Regular exercise packs as great a punch as quitting smoking when it comes to life expectancy, according to researchers in Norway.
The study, published in the British Journal of Sports Medicine, called for more campaigns to encourage greater fitness in older people.
The Oslo University Hospital study tracked more than 14,000 men who were born between 1923 and 1932. An analysis that began in 2000 looked at about 6,000 of the men still living, which resulted in the new findings. Researchers found that those who only exercised for less than an hour a week showed no increase in life expectancy. But those who exercised for the equivalent of three hours a week were 40 percent less likely to have died during the study.
The report said: "Even when men were 73 years of age on average at start of follow-up, active persons had five years longer expected lifetime than the sedentary." And it added that exercising was as "beneficial as smoking cessation" at reducing deaths.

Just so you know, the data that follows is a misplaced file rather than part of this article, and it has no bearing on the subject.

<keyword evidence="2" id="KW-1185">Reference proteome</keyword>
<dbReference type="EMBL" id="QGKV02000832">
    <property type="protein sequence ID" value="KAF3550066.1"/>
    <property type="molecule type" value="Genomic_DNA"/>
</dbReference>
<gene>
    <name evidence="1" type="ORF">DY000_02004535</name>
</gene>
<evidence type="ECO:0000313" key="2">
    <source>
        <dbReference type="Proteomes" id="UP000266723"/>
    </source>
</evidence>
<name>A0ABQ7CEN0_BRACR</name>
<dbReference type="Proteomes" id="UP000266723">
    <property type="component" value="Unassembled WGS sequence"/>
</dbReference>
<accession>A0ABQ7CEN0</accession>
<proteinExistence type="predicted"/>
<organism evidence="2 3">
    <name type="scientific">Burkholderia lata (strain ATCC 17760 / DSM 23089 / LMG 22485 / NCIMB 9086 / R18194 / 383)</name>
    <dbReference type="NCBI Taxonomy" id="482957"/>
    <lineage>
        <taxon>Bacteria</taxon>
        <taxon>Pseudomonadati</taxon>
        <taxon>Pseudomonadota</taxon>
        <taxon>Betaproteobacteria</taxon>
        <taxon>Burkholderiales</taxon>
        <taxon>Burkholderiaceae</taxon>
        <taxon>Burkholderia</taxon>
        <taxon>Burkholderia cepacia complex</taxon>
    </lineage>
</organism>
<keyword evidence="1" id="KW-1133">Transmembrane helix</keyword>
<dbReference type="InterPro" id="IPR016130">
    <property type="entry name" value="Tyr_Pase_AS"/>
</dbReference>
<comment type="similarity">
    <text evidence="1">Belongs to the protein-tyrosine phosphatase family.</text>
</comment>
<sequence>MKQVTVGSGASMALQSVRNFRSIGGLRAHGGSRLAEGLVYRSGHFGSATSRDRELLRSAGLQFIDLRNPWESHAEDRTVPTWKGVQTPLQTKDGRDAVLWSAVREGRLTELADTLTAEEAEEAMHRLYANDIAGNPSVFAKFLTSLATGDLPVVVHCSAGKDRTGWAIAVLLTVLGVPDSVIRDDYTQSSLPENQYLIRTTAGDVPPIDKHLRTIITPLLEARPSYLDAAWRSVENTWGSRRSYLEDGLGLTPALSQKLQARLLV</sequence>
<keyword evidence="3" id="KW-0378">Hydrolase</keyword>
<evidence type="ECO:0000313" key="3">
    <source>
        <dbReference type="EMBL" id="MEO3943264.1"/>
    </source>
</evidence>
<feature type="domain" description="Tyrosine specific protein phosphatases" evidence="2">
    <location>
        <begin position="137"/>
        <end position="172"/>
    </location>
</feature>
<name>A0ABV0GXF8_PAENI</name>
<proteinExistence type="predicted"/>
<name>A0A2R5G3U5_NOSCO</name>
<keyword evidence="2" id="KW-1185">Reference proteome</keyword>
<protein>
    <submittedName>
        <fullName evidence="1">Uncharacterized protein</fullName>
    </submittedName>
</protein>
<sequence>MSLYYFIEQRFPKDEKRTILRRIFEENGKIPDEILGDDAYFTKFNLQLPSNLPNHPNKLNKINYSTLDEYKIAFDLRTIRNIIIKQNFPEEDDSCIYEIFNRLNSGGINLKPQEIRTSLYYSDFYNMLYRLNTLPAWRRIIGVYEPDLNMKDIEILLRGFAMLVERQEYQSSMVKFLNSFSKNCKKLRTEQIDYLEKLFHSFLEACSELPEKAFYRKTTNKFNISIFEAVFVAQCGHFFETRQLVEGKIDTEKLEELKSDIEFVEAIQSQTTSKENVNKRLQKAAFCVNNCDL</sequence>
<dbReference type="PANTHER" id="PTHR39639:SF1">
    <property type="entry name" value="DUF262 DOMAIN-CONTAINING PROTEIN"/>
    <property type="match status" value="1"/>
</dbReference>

The report did not look at how active people were earlier in their lives, the BBC noted in its report on the study.
Researchers have been linking exercise levels to longevity for awhile now. In 2013, a team in Australia found similar results to those coming from the Norway study. In that study, also published in the British Journal of Sports Medicine, researchers said "Sustained physical activity is associated with improved survival and healthy aging in older men. Vigorous physical activity seems to promote healthy ageing and should be encouraged when safe and feasible."
So, do we exercise as much as we should? Not hardly.
According to the National Senior Games website, only 12 percent of 55- to 64-year-olds run or jog and just 9 percent swim on a regular basis. Only 25 percent of boomers say they do the recommended level of aerobic exercise and 37 percent do no strength training at all.
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